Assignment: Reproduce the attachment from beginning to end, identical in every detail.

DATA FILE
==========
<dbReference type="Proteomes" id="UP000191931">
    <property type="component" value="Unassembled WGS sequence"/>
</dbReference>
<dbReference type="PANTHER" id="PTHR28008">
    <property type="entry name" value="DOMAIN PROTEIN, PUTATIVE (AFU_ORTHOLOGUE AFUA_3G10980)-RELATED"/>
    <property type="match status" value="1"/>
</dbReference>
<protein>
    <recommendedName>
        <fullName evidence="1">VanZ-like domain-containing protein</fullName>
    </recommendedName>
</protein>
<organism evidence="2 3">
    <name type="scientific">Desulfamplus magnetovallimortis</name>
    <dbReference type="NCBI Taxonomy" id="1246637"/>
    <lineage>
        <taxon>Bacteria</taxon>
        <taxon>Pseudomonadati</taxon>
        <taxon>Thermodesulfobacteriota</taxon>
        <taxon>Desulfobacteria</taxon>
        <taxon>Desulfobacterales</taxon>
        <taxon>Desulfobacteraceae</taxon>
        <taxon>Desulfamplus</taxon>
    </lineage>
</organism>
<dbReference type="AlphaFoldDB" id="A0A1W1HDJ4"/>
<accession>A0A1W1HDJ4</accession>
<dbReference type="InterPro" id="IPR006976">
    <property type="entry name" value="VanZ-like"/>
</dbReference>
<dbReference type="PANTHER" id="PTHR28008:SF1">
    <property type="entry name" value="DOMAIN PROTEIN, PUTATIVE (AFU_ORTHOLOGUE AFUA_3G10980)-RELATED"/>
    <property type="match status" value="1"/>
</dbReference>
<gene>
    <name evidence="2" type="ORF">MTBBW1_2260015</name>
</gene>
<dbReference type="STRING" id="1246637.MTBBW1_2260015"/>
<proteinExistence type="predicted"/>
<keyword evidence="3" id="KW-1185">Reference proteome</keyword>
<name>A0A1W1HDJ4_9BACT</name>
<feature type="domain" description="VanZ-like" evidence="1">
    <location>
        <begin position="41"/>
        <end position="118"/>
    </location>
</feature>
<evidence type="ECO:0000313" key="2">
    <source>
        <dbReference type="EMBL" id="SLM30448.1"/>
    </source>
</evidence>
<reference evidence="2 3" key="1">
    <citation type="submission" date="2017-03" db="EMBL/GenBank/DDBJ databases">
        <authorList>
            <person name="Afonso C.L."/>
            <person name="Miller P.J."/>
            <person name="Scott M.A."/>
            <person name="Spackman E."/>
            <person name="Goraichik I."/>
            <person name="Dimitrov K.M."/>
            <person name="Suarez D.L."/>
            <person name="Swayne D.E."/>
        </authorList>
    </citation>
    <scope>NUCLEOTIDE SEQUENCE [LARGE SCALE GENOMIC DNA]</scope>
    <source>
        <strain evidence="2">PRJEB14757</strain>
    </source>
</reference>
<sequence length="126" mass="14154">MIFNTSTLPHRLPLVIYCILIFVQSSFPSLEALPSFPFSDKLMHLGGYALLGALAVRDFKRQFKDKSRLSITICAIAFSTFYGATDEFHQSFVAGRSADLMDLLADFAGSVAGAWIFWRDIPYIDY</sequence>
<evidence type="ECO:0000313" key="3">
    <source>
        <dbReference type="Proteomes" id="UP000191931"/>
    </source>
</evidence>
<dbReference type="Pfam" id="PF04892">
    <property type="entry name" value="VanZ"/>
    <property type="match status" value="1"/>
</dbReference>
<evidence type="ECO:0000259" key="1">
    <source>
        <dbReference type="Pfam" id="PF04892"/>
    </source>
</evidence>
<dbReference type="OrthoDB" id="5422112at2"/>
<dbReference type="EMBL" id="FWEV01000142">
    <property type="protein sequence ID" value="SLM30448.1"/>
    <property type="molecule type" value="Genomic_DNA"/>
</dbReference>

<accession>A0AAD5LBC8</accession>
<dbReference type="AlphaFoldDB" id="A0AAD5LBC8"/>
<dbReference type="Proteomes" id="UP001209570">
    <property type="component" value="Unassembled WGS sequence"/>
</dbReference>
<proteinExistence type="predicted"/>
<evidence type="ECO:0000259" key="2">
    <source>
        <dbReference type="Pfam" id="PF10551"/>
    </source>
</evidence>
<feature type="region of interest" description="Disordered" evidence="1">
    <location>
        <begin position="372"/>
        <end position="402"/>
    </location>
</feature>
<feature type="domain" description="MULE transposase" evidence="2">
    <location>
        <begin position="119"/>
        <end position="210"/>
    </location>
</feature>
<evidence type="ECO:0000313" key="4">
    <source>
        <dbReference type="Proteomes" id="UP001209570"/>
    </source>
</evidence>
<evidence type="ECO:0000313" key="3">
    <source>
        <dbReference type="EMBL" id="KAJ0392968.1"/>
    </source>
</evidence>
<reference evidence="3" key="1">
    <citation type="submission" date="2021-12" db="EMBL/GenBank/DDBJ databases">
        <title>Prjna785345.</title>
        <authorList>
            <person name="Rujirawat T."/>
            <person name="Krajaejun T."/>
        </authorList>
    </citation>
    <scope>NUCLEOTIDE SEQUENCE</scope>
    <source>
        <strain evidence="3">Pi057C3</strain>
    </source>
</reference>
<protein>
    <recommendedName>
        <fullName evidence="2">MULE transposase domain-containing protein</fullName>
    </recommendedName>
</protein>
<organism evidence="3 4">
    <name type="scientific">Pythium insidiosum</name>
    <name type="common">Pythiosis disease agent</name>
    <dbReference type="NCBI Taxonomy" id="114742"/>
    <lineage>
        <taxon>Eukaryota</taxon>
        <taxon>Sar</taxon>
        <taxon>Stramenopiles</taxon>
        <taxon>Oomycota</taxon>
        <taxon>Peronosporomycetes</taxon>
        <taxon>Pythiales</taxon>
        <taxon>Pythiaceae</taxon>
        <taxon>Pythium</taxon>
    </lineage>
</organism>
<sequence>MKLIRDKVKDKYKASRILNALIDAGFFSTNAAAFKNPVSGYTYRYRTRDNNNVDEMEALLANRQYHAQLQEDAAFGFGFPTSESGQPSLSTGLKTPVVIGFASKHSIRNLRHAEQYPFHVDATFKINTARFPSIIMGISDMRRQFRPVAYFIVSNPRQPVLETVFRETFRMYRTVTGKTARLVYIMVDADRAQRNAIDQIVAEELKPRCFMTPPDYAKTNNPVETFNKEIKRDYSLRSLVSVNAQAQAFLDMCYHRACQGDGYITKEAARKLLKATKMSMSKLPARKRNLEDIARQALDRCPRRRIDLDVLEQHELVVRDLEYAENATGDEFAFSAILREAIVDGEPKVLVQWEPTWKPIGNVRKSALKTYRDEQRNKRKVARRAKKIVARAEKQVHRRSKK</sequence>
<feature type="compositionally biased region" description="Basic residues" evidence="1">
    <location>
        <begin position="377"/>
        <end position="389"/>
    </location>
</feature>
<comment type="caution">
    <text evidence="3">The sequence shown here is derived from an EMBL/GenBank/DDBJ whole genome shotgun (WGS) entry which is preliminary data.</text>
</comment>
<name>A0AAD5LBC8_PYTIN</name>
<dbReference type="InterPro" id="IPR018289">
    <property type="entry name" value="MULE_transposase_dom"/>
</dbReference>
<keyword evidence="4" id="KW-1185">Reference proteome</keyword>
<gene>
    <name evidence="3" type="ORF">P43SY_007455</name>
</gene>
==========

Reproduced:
<dbReference type="Proteomes" id="UP000191931">
    <property type="component" value="Unassembled WGS sequence"/>
</dbReference>
<dbReference type="PANTHER" id="PTHR28008">
    <property type="entry name" value="DOMAIN PROTEIN, PUTATIVE (AFU_ORTHOLOGUE AFUA_3G10980)-RELATED"/>
    <property type="match status" value="1"/>
</dbReference>
<protein>
    <recommendedName>
        <fullName evidence="1">VanZ-like domain-containing protein</fullName>
    </recommendedName>
</protein>
<organism evidence="2 3">
    <name type="scientific">Desulfamplus magnetovallimortis</name>
    <dbReference type="NCBI Taxonomy" id="1246637"/>
    <lineage>
        <taxon>Bacteria</taxon>
        <taxon>Pseudomonadati</taxon>
        <taxon>Thermodesulfobacteriota</taxon>
        <taxon>Desulfobacteria</taxon>
        <taxon>Desulfobacterales</taxon>
        <taxon>Desulfobacteraceae</taxon>
        <taxon>Desulfamplus</taxon>
    </lineage>
</organism>
<dbReference type="AlphaFoldDB" id="A0A1W1HDJ4"/>
<accession>A0A1W1HDJ4</accession>
<dbReference type="InterPro" id="IPR006976">
    <property type="entry name" value="VanZ-like"/>
</dbReference>
<dbReference type="PANTHER" id="PTHR28008:SF1">
    <property type="entry name" value="DOMAIN PROTEIN, PUTATIVE (AFU_ORTHOLOGUE AFUA_3G10980)-RELATED"/>
    <property type="match status" value="1"/>
</dbReference>
<gene>
    <name evidence="2" type="ORF">MTBBW1_2260015</name>
</gene>
<dbReference type="STRING" id="1246637.MTBBW1_2260015"/>
<proteinExistence type="predicted"/>
<keyword evidence="3" id="KW-1185">Reference proteome</keyword>
<name>A0A1W1HDJ4_9BACT</name>
<feature type="domain" description="VanZ-like" evidence="1">
    <location>
        <begin position="41"/>
        <end position="118"/>
    </location>
</feature>
<evidence type="ECO:0000313" key="2">
    <source>
        <dbReference type="EMBL" id="SLM30448.1"/>
    </source>
</evidence>
<reference evidence="2 3" key="1">
    <citation type="submission" date="2017-03" db="EMBL/GenBank/DDBJ databases">
        <authorList>
            <person name="Afonso C.L."/>
            <person name="Miller P.J."/>
            <person name="Scott M.A."/>
            <person name="Spackman E."/>
            <person name="Goraichik I."/>
            <person name="Dimitrov K.M."/>
            <person name="Suarez D.L."/>
            <person name="Swayne D.E."/>
        </authorList>
    </citation>
    <scope>NUCLEOTIDE SEQUENCE [LARGE SCALE GENOMIC DNA]</scope>
    <source>
        <strain evidence="2">PRJEB14757</strain>
    </source>
</reference>
<sequence length="126" mass="14154">MIFNTSTLPHRLPLVIYCILIFVQSSFPSLEALPSFPFSDKLMHLGGYALLGALAVRDFKRQFKDKSRLSITICAIAFSTFYGATDEFHQSFVAGRSADLMDLLADFAGSVAGAWIFWRDIPYIDY</sequence>
<evidence type="ECO:0000313" key="3">
    <source>
        <dbReference type="Proteomes" id="UP000191931"/>
    </source>
</evidence>
<dbReference type="Pfam" id="PF04892">
    <property type="entry name" value="VanZ"/>
    <property type="match status" value="1"/>
</dbReference>
<evidence type="ECO:0000259" key="1">
    <source>
        <dbReference type="Pfam" id="PF04892"/>
    </source>
</evidence>
<dbReference type="OrthoDB" id="5422112at2"/>
<dbReference type="EMBL" id="FWEV01000142">
    <property type="protein sequence ID" value="SLM30448.1"/>
    <property type="molecule type" value="Genomic_DNA"/>
</dbReference>

<accession>A0AAD5LBC8</accession>
<dbReference type="AlphaFoldDB" id="A0AAD5LBC8"/>
<dbReference type="Proteomes" id="UP001209570">
    <property type="component" value="Unassembled WGS sequence"/>
</dbReference>
<proteinExistence type="predicted"/>
<evidence type="ECO:0000259" key="2">
    <source>
        <dbReference type="Pfam" id="PF10551"/>
    </source>
</evidence>
<feature type="region of interest" description="Disordered" evidence="1">
    <location>
        <begin position="372"/>
        <end position="402"/>
    </location>
</feature>
<feature type="domain" description="MULE transposase" evidence="2">
    <location>
        <begin position="119"/>
        <end position="210"/>
    </location>
</feature>
<evidence type="ECO:0000313" key="4">
    <source>
        <dbReference type="Proteomes" id="UP001209570"/>
    </source>
</evidence>
<evidence type="ECO:0000313" key="3">
    <source>
        <dbReference type="EMBL" id="KAJ0392968.1"/>
    </source>
</evidence>
<reference evidence="3" key="1">
    <citation type="submission" date="2021-12" db="EMBL/GenBank/DDBJ databases">
        <title>Prjna785345.</title>
        <authorList>
            <person name="Rujirawat T."/>
            <person name="Krajaejun T."/>
        </authorList>
    </citation>
    <scope>NUCLEOTIDE SEQUENCE</scope>
    <source>
        <strain evidence="3">Pi057C3</strain>
    </source>
</reference>
<protein>
    <recommendedName>
        <fullName evidence="2">MULE transposase domain-containing protein</fullName>
    </recommendedName>
</protein>
<organism evidence="3 4">
    <name type="scientific">Pythium insidiosum</name>
    <name type="common">Pythiosis disease agent</name>
    <dbReference type="NCBI Taxonomy" id="114742"/>
    <lineage>
        <taxon>Eukaryota</taxon>
        <taxon>Sar</taxon>
        <taxon>Stramenopiles</taxon>
        <taxon>Oomycota</taxon>
        <taxon>Peronosporomycetes</taxon>
        <taxon>Pythiales</taxon>
        <taxon>Pythiaceae</taxon>
        <taxon>Pythium</taxon>
    </lineage>
</organism>
<sequence>MKLIRDKVKDKYKASRILNALIDAGFFSTNAAAFKNPVSGYTYRYRTRDNNNVDEMEALLANRQYHAQLQEDAAFGFGFPTSESGQPSLSTGLKTPVVIGFASKHSIRNLRHAEQYPFHVDATFKINTARFPSIIMGISDMRRQFRPVAYFIVSNPRQPVLETVFRETFRMYRTVTGKTARLVYIMVDADRAQRNAIDQIVAEELKPRCFMTPPDYAKTNNPVETFNKEIKRDYSLRSLVSVNAQAQAFLDMCYHRACQGDGYITKEAARKLLKATKMSMSKLPARKRNLEDIARQALDRCPRRRIDLDVLEQHELVVRDLEYAENATGDEFAFSAILREAIVDGEPKVLVQWEPTWKPIGNVRKSALKTYRDEQRNKRKVARRAKKIVARAEKQVHRRSKK</sequence>
<feature type="compositionally biased region" description="Basic residues" evidence="1">
    <location>
        <begin position="377"/>
        <end position="389"/>
    </location>
</feature>
<comment type="caution">
    <text evidence="3">The sequence shown here is derived from an EMBL/GenBank/DDBJ whole genome shotgun (WGS) entry which is preliminary data.</text>
</comment>
<name>A0AAD5LBC8_PYTIN</name>
<dbReference type="InterPro" id="IPR018289">
    <property type="entry name" value="MULE_transposase_dom"/>
</dbReference>
<keyword evidence="4" id="KW-1185">Reference proteome</keyword>
<gene>
    <name evidence="3" type="ORF">P43SY_007455</name>
</gene>